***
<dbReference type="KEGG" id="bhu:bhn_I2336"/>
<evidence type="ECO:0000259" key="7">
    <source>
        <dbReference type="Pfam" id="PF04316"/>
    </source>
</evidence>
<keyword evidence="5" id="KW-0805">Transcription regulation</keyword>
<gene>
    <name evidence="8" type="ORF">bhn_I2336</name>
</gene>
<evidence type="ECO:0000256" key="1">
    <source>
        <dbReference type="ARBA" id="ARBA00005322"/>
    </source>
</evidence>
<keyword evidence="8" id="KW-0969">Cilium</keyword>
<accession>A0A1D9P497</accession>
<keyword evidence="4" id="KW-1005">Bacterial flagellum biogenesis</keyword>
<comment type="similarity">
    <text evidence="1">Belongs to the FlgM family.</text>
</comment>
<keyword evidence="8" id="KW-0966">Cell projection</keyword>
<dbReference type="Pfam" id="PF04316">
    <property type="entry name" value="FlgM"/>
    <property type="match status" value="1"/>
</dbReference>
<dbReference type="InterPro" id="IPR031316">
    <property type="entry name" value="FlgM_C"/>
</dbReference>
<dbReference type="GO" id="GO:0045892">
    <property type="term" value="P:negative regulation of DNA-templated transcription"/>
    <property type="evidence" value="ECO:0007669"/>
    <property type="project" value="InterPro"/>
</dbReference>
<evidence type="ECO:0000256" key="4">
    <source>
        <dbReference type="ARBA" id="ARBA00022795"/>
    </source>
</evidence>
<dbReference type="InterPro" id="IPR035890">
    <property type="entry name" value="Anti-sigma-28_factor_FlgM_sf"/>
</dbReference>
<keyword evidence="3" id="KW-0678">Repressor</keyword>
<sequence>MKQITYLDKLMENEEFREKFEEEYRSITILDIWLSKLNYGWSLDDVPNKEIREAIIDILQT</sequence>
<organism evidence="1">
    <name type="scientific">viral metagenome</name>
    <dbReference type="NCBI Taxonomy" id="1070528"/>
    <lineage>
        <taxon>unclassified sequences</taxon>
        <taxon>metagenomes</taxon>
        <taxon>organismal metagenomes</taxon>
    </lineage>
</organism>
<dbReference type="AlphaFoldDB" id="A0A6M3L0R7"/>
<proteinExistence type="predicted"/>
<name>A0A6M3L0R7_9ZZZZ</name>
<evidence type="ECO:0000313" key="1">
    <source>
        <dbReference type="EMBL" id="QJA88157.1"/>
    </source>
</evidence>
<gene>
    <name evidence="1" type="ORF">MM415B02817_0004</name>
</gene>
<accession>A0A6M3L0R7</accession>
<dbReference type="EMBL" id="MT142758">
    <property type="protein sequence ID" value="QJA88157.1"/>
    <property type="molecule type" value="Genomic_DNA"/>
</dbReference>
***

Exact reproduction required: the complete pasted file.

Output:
<dbReference type="KEGG" id="bhu:bhn_I2336"/>
<evidence type="ECO:0000259" key="7">
    <source>
        <dbReference type="Pfam" id="PF04316"/>
    </source>
</evidence>
<keyword evidence="5" id="KW-0805">Transcription regulation</keyword>
<gene>
    <name evidence="8" type="ORF">bhn_I2336</name>
</gene>
<evidence type="ECO:0000256" key="1">
    <source>
        <dbReference type="ARBA" id="ARBA00005322"/>
    </source>
</evidence>
<keyword evidence="8" id="KW-0969">Cilium</keyword>
<accession>A0A1D9P497</accession>
<keyword evidence="4" id="KW-1005">Bacterial flagellum biogenesis</keyword>
<comment type="similarity">
    <text evidence="1">Belongs to the FlgM family.</text>
</comment>
<keyword evidence="8" id="KW-0966">Cell projection</keyword>
<dbReference type="Pfam" id="PF04316">
    <property type="entry name" value="FlgM"/>
    <property type="match status" value="1"/>
</dbReference>
<dbReference type="InterPro" id="IPR031316">
    <property type="entry name" value="FlgM_C"/>
</dbReference>
<dbReference type="GO" id="GO:0045892">
    <property type="term" value="P:negative regulation of DNA-templated transcription"/>
    <property type="evidence" value="ECO:0007669"/>
    <property type="project" value="InterPro"/>
</dbReference>
<evidence type="ECO:0000256" key="4">
    <source>
        <dbReference type="ARBA" id="ARBA00022795"/>
    </source>
</evidence>
<dbReference type="InterPro" id="IPR035890">
    <property type="entry name" value="Anti-sigma-28_factor_FlgM_sf"/>
</dbReference>
<keyword evidence="3" id="KW-0678">Repressor</keyword>
<sequence>MKQITYLDKLMENEEFREKFEEEYRSITILDIWLSKLNYGWSLDDVPNKEIREAIIDILQT</sequence>
<organism evidence="1">
    <name type="scientific">viral metagenome</name>
    <dbReference type="NCBI Taxonomy" id="1070528"/>
    <lineage>
        <taxon>unclassified sequences</taxon>
        <taxon>metagenomes</taxon>
        <taxon>organismal metagenomes</taxon>
    </lineage>
</organism>
<dbReference type="AlphaFoldDB" id="A0A6M3L0R7"/>
<proteinExistence type="predicted"/>
<name>A0A6M3L0R7_9ZZZZ</name>
<evidence type="ECO:0000313" key="1">
    <source>
        <dbReference type="EMBL" id="QJA88157.1"/>
    </source>
</evidence>
<gene>
    <name evidence="1" type="ORF">MM415B02817_0004</name>
</gene>
<accession>A0A6M3L0R7</accession>
<dbReference type="EMBL" id="MT142758">
    <property type="protein sequence ID" value="QJA88157.1"/>
    <property type="molecule type" value="Genomic_DNA"/>
</dbReference>